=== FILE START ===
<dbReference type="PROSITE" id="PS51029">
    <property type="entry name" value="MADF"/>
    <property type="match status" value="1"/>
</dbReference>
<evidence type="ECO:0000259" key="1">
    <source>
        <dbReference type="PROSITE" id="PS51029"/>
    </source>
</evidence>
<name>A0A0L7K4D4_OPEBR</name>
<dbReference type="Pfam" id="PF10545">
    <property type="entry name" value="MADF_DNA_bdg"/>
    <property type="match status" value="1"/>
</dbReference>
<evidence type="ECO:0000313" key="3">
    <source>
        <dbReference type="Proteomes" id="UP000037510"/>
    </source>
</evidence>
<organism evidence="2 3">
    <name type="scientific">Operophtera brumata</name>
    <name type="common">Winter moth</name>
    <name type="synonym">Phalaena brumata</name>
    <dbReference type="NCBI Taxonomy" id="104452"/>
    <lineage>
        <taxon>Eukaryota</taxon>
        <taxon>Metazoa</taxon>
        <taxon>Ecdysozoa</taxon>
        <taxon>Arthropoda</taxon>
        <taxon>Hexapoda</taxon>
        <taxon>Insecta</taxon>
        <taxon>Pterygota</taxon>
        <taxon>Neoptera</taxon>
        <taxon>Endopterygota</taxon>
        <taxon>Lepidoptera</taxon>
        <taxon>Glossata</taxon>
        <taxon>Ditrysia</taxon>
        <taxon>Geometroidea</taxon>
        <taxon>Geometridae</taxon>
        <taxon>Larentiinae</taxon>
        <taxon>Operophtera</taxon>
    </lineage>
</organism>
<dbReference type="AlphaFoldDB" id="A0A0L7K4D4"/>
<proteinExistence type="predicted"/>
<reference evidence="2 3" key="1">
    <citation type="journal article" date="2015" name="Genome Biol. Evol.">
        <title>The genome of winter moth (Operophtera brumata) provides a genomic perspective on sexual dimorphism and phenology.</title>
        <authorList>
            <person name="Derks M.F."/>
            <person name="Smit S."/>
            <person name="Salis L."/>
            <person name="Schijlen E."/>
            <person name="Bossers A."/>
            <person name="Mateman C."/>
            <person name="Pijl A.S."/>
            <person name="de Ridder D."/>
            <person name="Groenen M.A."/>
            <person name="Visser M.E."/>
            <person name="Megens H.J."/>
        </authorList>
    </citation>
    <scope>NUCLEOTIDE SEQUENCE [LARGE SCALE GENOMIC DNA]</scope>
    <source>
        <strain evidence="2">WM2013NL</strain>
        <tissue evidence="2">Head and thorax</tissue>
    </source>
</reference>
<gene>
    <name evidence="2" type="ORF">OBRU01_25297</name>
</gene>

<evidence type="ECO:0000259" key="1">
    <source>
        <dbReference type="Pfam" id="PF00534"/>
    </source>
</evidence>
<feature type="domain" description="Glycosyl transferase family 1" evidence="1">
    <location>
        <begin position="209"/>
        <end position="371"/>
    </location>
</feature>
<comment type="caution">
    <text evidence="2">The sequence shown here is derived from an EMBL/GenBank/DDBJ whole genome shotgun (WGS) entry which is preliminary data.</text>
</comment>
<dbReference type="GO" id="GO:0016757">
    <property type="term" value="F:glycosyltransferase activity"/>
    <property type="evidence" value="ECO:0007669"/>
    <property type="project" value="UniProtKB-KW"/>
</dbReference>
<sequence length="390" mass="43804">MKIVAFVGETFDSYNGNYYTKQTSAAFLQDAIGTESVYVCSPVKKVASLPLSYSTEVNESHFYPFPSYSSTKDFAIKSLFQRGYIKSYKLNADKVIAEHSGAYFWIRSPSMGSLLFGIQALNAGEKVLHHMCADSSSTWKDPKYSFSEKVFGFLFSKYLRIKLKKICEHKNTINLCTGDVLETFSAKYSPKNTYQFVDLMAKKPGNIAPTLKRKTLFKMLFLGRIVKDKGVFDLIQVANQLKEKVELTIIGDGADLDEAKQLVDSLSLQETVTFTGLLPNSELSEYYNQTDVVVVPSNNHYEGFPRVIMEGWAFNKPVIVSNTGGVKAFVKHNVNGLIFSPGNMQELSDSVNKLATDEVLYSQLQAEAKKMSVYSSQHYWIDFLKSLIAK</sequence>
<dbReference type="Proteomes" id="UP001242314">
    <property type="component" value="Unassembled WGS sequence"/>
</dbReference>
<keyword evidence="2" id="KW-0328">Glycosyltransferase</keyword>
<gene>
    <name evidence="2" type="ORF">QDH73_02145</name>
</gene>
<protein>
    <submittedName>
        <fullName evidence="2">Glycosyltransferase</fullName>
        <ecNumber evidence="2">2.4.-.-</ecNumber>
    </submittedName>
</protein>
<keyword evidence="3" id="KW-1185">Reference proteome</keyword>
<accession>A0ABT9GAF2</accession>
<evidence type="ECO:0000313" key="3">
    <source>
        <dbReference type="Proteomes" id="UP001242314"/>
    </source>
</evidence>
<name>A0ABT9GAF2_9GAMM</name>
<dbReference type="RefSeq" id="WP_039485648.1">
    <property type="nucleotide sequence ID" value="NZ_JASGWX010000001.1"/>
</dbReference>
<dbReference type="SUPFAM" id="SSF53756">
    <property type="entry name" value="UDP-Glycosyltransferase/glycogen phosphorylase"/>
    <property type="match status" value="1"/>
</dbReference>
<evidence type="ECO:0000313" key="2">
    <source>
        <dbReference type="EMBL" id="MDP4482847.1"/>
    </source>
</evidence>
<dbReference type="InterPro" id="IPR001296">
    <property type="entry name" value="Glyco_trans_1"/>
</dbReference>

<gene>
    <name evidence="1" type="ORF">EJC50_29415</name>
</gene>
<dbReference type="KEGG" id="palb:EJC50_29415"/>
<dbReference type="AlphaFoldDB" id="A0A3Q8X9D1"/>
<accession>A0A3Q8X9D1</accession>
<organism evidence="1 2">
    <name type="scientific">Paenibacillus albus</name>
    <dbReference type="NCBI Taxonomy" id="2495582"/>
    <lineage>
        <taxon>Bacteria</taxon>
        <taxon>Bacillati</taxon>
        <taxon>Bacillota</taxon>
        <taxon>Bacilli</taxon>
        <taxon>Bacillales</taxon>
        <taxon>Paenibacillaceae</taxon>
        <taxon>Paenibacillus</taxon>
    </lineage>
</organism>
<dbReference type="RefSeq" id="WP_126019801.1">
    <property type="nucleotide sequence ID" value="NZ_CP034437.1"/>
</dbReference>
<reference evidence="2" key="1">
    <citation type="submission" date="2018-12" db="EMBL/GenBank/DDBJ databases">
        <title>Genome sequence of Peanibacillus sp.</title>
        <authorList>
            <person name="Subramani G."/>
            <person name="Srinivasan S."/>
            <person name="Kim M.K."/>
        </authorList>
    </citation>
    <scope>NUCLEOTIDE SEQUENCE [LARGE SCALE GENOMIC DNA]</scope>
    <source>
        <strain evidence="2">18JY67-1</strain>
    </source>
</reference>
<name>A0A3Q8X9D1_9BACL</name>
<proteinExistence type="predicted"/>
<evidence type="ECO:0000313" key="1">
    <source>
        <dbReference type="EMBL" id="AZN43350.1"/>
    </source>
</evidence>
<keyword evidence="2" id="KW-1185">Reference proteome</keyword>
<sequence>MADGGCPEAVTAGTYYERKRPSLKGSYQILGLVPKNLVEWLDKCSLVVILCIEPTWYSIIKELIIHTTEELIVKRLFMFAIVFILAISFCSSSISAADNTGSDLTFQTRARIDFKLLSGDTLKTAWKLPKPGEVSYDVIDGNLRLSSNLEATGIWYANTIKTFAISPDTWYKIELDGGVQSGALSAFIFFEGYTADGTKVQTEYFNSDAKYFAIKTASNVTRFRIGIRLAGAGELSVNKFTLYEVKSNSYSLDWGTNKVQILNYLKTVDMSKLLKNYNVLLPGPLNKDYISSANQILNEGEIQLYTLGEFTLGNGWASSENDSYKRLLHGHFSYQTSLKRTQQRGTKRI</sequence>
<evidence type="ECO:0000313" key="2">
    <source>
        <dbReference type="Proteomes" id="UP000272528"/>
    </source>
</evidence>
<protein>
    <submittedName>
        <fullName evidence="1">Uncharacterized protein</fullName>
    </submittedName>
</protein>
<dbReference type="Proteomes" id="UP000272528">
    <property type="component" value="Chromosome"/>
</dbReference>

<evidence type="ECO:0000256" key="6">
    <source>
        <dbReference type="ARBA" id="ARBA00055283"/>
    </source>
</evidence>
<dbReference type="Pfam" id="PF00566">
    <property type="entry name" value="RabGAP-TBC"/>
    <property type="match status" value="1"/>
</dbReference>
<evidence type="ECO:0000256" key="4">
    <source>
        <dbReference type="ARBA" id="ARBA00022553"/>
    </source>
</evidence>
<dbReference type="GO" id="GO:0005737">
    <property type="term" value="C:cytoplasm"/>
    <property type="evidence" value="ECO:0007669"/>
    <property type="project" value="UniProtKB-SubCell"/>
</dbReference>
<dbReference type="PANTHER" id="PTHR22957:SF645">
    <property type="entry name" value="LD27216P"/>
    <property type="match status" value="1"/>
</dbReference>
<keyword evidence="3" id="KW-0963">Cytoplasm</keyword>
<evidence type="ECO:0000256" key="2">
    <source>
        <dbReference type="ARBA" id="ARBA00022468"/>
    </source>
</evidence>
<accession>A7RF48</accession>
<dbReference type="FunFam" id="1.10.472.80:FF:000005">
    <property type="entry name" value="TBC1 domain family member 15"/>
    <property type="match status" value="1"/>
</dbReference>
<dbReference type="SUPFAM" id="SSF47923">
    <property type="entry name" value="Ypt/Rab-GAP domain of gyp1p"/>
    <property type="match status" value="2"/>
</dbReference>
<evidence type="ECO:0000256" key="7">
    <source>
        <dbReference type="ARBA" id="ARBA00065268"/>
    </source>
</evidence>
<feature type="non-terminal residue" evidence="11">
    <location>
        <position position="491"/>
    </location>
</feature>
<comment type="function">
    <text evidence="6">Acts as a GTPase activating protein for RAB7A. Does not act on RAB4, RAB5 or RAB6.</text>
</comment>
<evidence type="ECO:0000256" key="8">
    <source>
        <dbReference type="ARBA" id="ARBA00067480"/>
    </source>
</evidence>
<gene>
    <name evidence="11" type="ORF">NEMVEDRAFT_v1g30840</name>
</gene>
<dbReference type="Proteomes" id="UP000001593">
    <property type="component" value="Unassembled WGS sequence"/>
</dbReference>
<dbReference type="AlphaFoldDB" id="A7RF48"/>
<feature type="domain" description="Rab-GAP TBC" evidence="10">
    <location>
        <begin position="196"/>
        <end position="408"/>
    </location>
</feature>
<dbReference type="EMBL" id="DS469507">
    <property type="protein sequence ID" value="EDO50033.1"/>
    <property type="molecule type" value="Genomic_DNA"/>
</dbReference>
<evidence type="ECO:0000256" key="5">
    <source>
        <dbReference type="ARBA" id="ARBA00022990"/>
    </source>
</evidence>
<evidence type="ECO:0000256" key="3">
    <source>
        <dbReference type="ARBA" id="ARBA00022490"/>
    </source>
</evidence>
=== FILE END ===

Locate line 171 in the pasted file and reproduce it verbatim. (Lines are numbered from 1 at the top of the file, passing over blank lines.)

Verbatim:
<keyword evidence="2" id="KW-1185">Reference proteome</keyword>